Walking into a restaurant, hotel, or office building in the UK, have you ever wondered, “Is the water here safe?” If harmful bacteria contaminate the water systems, it could pose a severe health risk to anyone exposed. Unfortunately, this concern is valid. Contamination by Legionella bacteria occurs more often than you may realise. Proper management and preventative measures are critical to avoid outbreaks.
In this blog post, we’ll explore what facility managers need to know about Legionella risks. I’ll outline the key elements to include in an effective Legionella management plan based on UK regulations and guidance. My goal is to provide practical guidance on protecting your building occupants from harm. A sound legionella management plan, consistently implemented, can prevent Legionnaires’ disease and save lives.
What is Legionella and Why Should You Care?
First, a quick reminder on Legionella if you’re not familiar with it. Legionella is a type of bacteria commonly found in natural freshwater environments like ponds and streams. It becomes hazardous when it colonises and spreads within human-made water systems. Cooling towers, hot tubs, plumbing systems, and hot water tanks can provide ideal conditions for Legionella to thrive.
The biggest health risk is when people inhale small droplets of water contaminated with the bacteria. This could happen through air conditioning systems, showers, fountains, or other aerosolised water sources. Legionella infection causes Legionnaires’ disease, a severe form of pneumonia that can be fatal in up to 25% of cases. According to Public Health England, there are around 500 reported cases of Legionnaires’ disease each year in the UK. Outbreaks across the UK and Europe demonstrate the critical need for proper control.
Anyone exposed to contaminated aerosols can get sick, but the elderly, smokers and those with weakened immune systems are particularly susceptible. As a facility or building manager in the UK, you have a responsibility to protect your occupants’ wellbeing. Safeguarding your water systems from Legionella colonization is a necessary part of risk management and a legal requirement under the Health and Safety at Work etc Act 1974.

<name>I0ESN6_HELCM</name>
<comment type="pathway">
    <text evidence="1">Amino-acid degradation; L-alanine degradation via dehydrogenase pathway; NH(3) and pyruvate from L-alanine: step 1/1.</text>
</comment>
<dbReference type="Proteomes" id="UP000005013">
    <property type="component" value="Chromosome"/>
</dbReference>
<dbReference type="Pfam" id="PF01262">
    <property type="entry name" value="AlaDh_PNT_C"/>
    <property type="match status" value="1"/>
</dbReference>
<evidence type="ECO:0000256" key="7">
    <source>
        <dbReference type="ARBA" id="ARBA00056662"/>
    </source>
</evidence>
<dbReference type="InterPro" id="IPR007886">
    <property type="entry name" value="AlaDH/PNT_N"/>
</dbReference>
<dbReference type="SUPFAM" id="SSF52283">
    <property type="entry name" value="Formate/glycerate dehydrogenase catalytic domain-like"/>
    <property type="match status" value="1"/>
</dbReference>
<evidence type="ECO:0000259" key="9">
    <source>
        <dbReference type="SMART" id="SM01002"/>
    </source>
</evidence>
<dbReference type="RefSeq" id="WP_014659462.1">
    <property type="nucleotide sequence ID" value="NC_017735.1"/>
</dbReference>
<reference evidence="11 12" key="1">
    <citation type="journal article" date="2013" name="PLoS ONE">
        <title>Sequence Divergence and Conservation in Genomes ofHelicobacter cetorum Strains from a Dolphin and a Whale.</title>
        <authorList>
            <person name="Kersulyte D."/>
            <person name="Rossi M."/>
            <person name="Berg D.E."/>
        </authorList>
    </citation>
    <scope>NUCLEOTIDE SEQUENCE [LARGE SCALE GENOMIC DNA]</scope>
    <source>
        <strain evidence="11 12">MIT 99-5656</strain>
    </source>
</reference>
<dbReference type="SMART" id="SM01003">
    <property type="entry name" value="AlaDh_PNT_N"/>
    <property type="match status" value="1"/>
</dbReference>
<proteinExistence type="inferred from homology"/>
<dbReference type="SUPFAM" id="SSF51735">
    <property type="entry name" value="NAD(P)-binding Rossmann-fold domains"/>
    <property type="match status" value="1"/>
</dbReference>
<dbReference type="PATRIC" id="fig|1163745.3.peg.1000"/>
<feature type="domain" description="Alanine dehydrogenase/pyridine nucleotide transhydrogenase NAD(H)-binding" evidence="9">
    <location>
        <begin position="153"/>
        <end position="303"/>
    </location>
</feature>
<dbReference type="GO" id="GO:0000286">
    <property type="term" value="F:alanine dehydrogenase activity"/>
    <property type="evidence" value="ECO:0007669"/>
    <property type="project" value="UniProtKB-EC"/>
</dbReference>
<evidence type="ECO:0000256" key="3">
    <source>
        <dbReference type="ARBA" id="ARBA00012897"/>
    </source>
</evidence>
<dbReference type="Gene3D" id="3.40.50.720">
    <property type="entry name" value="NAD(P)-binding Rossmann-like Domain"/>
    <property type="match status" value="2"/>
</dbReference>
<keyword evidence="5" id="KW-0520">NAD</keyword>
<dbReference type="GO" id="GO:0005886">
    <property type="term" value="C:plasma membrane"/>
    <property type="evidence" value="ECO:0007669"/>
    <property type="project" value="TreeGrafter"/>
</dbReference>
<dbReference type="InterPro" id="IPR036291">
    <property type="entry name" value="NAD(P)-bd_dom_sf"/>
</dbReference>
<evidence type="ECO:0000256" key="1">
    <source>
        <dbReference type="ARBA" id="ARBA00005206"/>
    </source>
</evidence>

The Purpose and Scope of a Legionella Management Plan
A Legionella management plan serves as your proactive strategy to minimise risks within your water systems. It documents all policies, procedures, and responsibilities pertaining to Legionella control in your building(s) as specified in the Approved Code of Practice L8. The primary goal is to prevent Legionella from growing and spreading within the plumbing infrastructure.
The legionella management plan should cover all water sources under your management where Legionella could grow, including:
- Cooling towers
- Hot and cold potable water systems
- Hot tubs
- Decorative fountains or water features
- Large plumbing systems
- Fire sprinkler systems
It’s wise to scope your legionella management plan as broadly as possible. Even areas that may seem insignificant can pose a hazard. For example, an infrequently used bathroom on the fourth floor could have stagnant water where Legionella proliferates, putting anyone who uses it at risk.
Background Info: Legionella Bacteria and Transmission
To understand how to control Legionella, you need a basic understanding of what it is and how people get infected.
Legionella bacteria are ubiquitous in natural aquatic environments, but concentrations are low enough that illnesses are rare under normal conditions. Problems arise when the bacteria grow and spread widely in man-made water sources.